Do you know how to write great Pinterest descriptions?
Are you getting all the impressions and clicks you want from your Pins and titles?
If you’re reading this, I’m guessing the answer is ‘no’.
But that’s okay, because there are some simple ways to make the most of your pin descriptions. And titles too!
Let’s dive into how to use them to get more traffic, leads, and sales.
Disclosure: I may earn a referral fee if you purchase from some links on this page.
What’s the difference between the Pin description and title?
When you click on a pin on Pinterest, you’ll see both the pin title and the pin description right away.
The pin title is the bit at the top in bold.
This is the headline, and the part that shows on the home feed if Pinterest is showing anything.
Below, in smaller type, is the pin description.
If it’s long enough, only the first part shows – then you can click ‘more’ to see the rest. But Pinterest uses the whole thing to help understand your pin.
If you’ve enabled Rich Pins, there might be different descriptions at the top and bottom of the clicked pin. One is pulled from the meta description of your web page, and the other is what you’ve set as the pin description.
In the example below, the meta description is the top one, with the editable pin description at the bottom.
This meta description doesn’t always appear though, depending on Pinterest’s latest experiments. Don’t worry if you don’t see it.
In fact, this year Pinterest has tested not showing any description! But they assure us that info is there, working behind the scenes to get your pin found.
Why do Pinterest descriptions matter?
Pinterest descriptions are one of the most important parts of Pinterest search engine optimization (SEO).
They are at the heart of Pinterest’s best practices.
They also play a big part in convincing someone to take action on the pin.
Pinterest descriptions contain keywords that act as signposts for Pinterest to follow. By including these relevant keywords, Pinterest understands what your content is about.
Combined with the pin title, the name of the board it is added to, and that board’s description, you have the core of Pinterest SEO.
Having a well-written pin description as well as a keyword-rich board description means you have the best chance that your pin will get found on Pinterest.
And by the right people too! People who are searching for your topic.
Not only that but the description is a mini-sales pitch. It’s your chance to tell someone why they should click your pin and what they get if they do.
That’s why using a call to action (CTA) alongside your description is important.
Tell them to go to the website for the full recipe. Or to grab this free download. Or to click to purchase!
Where do the Pin description and title come from?
There are a few ways you can add a pin description and title.
Let’s look at the basics.
Pulled from your blog post
If you use a Pinterest pin extension and have an image to pin, the description and title are pulled from your site.
There are a few places this information comes from.
The easiest way is from using a social sharing plugin like Grow by Mediavine, or Tasty Pins. You would set the pin description in the tool’s popup while creating your web page.
Below you can see how this works in Tasty Pins.
Or, it could be that you attached the description to the image with a little bit of code.
You put data-pin-description=”Put your description here” inside the img src code brackets as shown below.
Some people have used the ALT description for their Pinterest description, but this is a bad idea.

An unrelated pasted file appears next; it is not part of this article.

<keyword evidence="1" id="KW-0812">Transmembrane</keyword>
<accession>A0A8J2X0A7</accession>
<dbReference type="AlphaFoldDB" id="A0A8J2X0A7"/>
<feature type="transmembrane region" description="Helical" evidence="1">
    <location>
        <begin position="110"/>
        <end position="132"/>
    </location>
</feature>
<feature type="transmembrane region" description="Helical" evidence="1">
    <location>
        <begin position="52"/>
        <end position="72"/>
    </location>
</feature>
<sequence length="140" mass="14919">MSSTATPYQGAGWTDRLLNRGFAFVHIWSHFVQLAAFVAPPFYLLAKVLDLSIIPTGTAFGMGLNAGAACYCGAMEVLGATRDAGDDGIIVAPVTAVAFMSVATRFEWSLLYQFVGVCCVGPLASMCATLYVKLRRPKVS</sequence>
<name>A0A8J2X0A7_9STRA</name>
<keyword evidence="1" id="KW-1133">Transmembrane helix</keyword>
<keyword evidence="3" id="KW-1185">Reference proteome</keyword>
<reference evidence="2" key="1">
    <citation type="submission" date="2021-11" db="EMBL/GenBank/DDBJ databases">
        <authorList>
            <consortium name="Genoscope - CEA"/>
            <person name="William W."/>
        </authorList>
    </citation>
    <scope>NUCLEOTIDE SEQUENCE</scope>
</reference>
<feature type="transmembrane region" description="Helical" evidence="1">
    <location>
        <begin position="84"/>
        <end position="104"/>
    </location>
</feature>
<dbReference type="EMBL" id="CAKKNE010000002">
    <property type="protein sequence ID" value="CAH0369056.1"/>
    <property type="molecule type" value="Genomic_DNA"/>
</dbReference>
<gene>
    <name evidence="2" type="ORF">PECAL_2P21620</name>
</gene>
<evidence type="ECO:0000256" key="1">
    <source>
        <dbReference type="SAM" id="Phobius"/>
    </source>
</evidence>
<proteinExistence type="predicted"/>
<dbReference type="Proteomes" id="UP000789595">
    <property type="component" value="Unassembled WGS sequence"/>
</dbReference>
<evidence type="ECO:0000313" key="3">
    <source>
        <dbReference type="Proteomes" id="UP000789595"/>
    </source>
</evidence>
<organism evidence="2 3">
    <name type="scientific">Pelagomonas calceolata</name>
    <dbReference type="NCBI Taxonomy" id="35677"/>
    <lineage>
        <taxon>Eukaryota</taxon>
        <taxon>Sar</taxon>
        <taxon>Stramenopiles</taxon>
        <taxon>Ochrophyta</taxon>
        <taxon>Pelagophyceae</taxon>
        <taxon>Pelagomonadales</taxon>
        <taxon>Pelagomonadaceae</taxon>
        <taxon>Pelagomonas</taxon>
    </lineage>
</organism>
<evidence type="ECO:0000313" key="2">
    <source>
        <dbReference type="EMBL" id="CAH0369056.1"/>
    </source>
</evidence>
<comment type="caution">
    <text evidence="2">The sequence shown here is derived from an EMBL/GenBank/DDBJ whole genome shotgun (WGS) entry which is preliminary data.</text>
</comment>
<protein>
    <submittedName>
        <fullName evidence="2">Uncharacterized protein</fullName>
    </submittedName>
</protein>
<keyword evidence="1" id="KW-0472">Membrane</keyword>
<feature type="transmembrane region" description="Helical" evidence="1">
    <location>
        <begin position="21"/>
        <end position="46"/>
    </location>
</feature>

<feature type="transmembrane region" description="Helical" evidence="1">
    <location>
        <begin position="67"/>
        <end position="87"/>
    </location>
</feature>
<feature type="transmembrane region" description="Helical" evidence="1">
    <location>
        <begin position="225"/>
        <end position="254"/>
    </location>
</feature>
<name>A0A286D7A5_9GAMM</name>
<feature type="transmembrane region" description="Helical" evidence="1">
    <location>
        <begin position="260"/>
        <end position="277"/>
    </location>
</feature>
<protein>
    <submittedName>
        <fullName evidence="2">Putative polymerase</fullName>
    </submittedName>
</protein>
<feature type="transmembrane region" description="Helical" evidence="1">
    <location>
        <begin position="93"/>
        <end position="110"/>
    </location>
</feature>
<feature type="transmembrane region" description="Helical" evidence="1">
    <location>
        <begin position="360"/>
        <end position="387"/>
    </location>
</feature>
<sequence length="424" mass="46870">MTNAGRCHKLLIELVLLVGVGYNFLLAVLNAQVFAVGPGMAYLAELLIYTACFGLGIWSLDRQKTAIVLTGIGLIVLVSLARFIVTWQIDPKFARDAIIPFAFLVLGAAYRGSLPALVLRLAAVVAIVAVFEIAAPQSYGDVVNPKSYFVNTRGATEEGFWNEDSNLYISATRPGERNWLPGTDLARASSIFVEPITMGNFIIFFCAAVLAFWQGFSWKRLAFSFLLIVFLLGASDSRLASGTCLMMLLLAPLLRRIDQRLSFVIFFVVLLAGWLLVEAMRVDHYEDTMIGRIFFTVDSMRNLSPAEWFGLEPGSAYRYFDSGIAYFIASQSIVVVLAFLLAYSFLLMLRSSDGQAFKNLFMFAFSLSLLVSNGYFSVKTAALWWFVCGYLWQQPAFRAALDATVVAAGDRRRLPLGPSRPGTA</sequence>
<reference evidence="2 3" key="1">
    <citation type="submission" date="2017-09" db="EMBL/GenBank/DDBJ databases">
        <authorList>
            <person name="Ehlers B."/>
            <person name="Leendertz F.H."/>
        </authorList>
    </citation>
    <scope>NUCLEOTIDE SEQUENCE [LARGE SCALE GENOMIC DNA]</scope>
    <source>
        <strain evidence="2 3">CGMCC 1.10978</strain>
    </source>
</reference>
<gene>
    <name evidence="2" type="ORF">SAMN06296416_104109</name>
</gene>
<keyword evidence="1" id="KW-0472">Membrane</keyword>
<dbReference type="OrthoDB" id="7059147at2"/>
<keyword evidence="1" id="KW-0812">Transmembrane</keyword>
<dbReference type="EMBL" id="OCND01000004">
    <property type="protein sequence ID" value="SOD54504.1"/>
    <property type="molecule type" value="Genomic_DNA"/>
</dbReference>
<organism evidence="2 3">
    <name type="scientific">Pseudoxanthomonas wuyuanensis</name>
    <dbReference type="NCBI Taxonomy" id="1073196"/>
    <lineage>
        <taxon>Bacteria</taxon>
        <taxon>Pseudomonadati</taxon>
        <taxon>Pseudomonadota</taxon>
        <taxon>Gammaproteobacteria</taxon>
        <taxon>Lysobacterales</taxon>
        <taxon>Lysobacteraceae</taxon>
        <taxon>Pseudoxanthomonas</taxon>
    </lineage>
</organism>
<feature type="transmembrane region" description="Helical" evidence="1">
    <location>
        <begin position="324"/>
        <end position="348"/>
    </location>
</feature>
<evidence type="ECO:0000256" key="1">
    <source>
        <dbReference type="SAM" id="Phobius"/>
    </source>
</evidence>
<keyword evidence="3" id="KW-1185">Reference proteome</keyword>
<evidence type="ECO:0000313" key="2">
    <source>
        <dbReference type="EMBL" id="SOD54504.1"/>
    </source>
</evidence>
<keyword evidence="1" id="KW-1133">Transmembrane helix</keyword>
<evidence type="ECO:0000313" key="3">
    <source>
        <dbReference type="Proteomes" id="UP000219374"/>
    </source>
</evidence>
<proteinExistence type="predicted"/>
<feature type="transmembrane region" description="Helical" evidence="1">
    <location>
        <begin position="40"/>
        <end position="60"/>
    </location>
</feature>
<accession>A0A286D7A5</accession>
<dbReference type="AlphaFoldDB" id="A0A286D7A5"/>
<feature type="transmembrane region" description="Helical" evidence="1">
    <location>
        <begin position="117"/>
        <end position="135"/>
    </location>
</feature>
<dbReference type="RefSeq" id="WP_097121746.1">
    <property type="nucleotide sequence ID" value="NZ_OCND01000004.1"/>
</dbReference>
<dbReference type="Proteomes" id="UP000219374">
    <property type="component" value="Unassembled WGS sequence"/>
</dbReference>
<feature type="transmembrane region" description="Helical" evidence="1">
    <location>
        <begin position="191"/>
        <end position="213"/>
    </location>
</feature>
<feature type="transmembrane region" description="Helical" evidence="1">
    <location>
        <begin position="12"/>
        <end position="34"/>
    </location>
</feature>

The image alt tag should be a description of the image to aid the visually impaired. So don’t follow incorrect advice to place your pin description there.
Manually uploaded on Pinterest
If you manually upload a pin to Pinterest, then you’ll add the title and description at that time. You’ll add the link too.
Nothing is automatically pulled from your site here, so you’ll need to copy and paste in anything you’ve already set on the site.
And, you can’t pin an image without these three fields being completed.
Scheduled via Tailwind
If you use Tailwind’s extension, it will pull your title and description from your web page.
However, you can edit these if you want to. You can’t edit them with Pinterest’s extension, but you can with Tailwind’s.
Here’s how it looks when you use the Pinterest browser extension. You don’t see any title or description at all!
If you manually upload the image to Tailwind, it’ll be sent to the Drafts page, and you can add the description and title there.
Below you can see where you add or edit the Pinterest title and description on Tailwind’s Drafts page.
You can try Tailwind and schedule 100 pins for free!
Rich Pins is the Pinterest feature that automatically creates that second description. It comes from the meta description that you set on your web page.
So it’s good practice to make this and your Pinterest description a bit different.
There have been some problems with Rich Pins, but it’s still worth applying for them.
If they work, they add more keywords!
What should be in your Pin description and title?
Now we know why pin descriptions and titles are so important – but what should you put in them?
There are two things you need, and some others to try.
One thing every title and description has to have is keywords.
But these don’t need to match in both places.
For example, if your keyword ‘start a food blog’ was in your title, the exact same phrase doesn’t have to be in the description.
You could use variations such as ‘starting a blog’ or ‘creating a food blog’.
Use the guided search and colored keyword blocks on Pinterest to find long-tail keyword variations to use in your descriptions and titles – as long as they make sense.
Plus, here’s a great FREE resource from Simple Pin Media: the Keyword Planning Guide!
Call to action (CTA)
It always pays to have a call to action in every pin description that prompts people to take action.
There are loads of variations, from ‘read more’ to ‘grab the free download’ or even ‘buy the product’.